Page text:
|05-01-2006, 06:43 AM||#11|
Joined: Jun 2005
Location: Eastern Cape, South Africa
Day 6 starts with three helluva hangovers.
We're back in the saddle and before long we hit a riverbed again. Nardus & Hennie are the type of riders that are only happy if the terrain is difficult. Therefor we stick to riverbeds and single track as much as possible. Twin track is still allowed but when we have to use a gravel road they bitch and moan like you won't believe.
This specific river is to be a shortcut rejoining the road we were on. Hennie says "it's about 7km as the crow flies". A word of advice; if anyone uses the phrase 'as the crow flies' in your presence, slap him immediately. You are bound to want to slap him some time later.
This 7km turned into 4 hours in the riverbed from hell with no escape route. The 1200 doesn't like sand. I don't like sand. It's all good and well to say stand up look up open up. It doesn't work that way however in a narrow twisty riverbed with rocks that you have to swerve trough.
This river had the loosest sand that you can imagine. I fell off that front wheel probably 10 - 15 times. After the pick up it's pull away, bog, push the bike over to get it on top of the sand, pick up, pull away, bog, push over, pickup, pullaway, bog, push over etc. By the 4th time someone will help push with the pull away. I will then go for about 30m with engine screaming and then bog again. I even once went from floating along nicely at 45km/h to bogging down to the belly plate with the back wheel still doing 45km/h.
It was fckng hot. My legs was already shaky to start off with due to the previous nights excesses.
All the while the river got narower and twistier. Mentally you are in a bad way because after 2 hours of this you still don't know whether it is even possible to follow the river to where the twin track crosses again. for all we know there can be a drop off or step up that we can't do. The GPS shows that no-one had gone this way previously. Also, you are past the point where you have the strength to turn back and redo all the suffering you just went through.
I really worked hard. My shins were also getting an almighty bashing.
Pleading, praying or letting the tyres down. Take your pick.
I took my tyres down to 0.7 of a bar and left it at that for the rest of the trip.
I'm used to heat and humidity at the coast. The heat here is something different entirely. It's like a fckng furnace. The sun just plain blasts away at you like it wants to kill you.
Then we come to an area where the river level goes up three steps. We can't get out of the riverbed to go around and we don't have the balls to turn around and go back.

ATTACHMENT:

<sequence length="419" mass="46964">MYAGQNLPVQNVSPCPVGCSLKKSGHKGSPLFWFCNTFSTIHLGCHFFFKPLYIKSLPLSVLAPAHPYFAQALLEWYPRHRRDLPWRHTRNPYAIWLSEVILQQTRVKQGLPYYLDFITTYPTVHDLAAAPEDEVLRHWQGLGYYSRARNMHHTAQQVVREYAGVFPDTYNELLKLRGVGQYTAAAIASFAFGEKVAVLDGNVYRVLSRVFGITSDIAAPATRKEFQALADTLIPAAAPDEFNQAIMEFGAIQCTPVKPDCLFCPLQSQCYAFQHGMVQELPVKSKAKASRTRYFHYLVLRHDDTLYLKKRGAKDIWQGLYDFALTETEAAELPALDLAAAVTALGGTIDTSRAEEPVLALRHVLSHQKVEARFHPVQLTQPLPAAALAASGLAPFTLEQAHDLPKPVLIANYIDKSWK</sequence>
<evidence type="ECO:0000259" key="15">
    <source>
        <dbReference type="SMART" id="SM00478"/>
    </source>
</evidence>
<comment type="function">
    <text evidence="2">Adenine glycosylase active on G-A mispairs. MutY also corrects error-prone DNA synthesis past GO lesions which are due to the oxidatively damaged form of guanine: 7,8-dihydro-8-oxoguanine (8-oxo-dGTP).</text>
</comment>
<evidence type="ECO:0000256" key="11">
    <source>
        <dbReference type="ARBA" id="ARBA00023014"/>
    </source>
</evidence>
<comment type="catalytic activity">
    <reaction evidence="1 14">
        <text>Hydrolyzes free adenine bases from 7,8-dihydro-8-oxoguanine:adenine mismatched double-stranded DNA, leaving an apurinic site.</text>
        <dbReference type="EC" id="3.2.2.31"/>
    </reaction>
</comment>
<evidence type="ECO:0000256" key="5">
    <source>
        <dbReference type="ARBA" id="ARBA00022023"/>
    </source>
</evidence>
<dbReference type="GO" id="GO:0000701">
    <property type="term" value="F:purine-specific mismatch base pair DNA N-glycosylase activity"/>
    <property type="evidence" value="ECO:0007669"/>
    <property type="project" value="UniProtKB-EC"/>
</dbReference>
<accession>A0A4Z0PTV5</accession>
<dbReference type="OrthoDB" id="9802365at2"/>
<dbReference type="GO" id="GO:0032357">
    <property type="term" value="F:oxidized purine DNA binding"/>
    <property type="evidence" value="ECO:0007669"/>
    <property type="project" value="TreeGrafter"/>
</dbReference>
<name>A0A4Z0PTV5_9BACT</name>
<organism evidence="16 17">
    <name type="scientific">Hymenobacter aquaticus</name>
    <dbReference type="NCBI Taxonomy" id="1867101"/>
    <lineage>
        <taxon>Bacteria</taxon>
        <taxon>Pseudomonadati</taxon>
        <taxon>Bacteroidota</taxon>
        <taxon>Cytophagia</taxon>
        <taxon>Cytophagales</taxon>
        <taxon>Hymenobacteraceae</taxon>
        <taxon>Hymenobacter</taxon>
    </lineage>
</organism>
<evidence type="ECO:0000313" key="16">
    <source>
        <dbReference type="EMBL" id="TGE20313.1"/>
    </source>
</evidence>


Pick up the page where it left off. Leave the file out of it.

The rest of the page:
We walk the area and it looks do-able. I go first.
Its a little tricky, when your front tyre starts climbing onto the rock your back wheel is still doing about 50km/h. I get to the top of the first step no problem.
I make it to the top of the second step.
I also clear the third one and I'm feeling like No1!
Things were to turn ugly really quickly though.
Hennie lining up for the first step.
Clearing it nicely.
After Nardus also makes it to the top he notices that the 1200 is bleeding profusely.
We......... are......... FUCKED!
No recovery vehicle can even get close to here.
We quickly throw the bike on it's side to try and keep what oil is left inside.
There's the problem. just above the bashplate mounting thread.
Now, lets turn the clock back 24 hrs. We're at Epupa falls. The river is thundering over the falls, lovely shade under the palm trees and Nardus & I go to have a beer or two at a nearby cuca shop. I am surprised to see four cans of motor oil on a shelf between the normal cans of chilli sardines and bars of sunlight soap. I think to myself :wtf, motor oil, here? It's got to be a sign. So I buy a can.
24hours later , hell yeah, it was a sign.
An hour or so later and we are almost ready to roll again. Pratley Steel to the rescue; the best thing since the invention of the crank case.
The bike must have come down straight onto a bash plate bolt. It's not recessed like the original plate. Also the mounting rubbers was removed when they sheared off three days prior. So, it appears the german engineer bstrds are brighter than me. But let me say this; it's a bonehead idea to mount a bashplate straight onto an engine casing in the first instance. It is the achilles heel of the GS and will also be so for the HP2.
Back to the trip. We also finally make it out of that damn riverbed. I used up two days supply of water though and when we come to a borehole I fight a herd of goats for a refill.
If it makes you happy, how can it be that bad?
Transkei dual sport trip**Am I the Camel Man?**Goat meat, good friends & riverbeds**Mozmalzambots, a Southern African loop**Angola, it's not like they said**Niassa, Chucky Norris and John The Baptist**Namaqualand and three girls (by Michnus)**The Wife, the Ex and the Kid**Zambian Joyride
metaljockey screwed with this post 07-01-2006 at 10:43 PM
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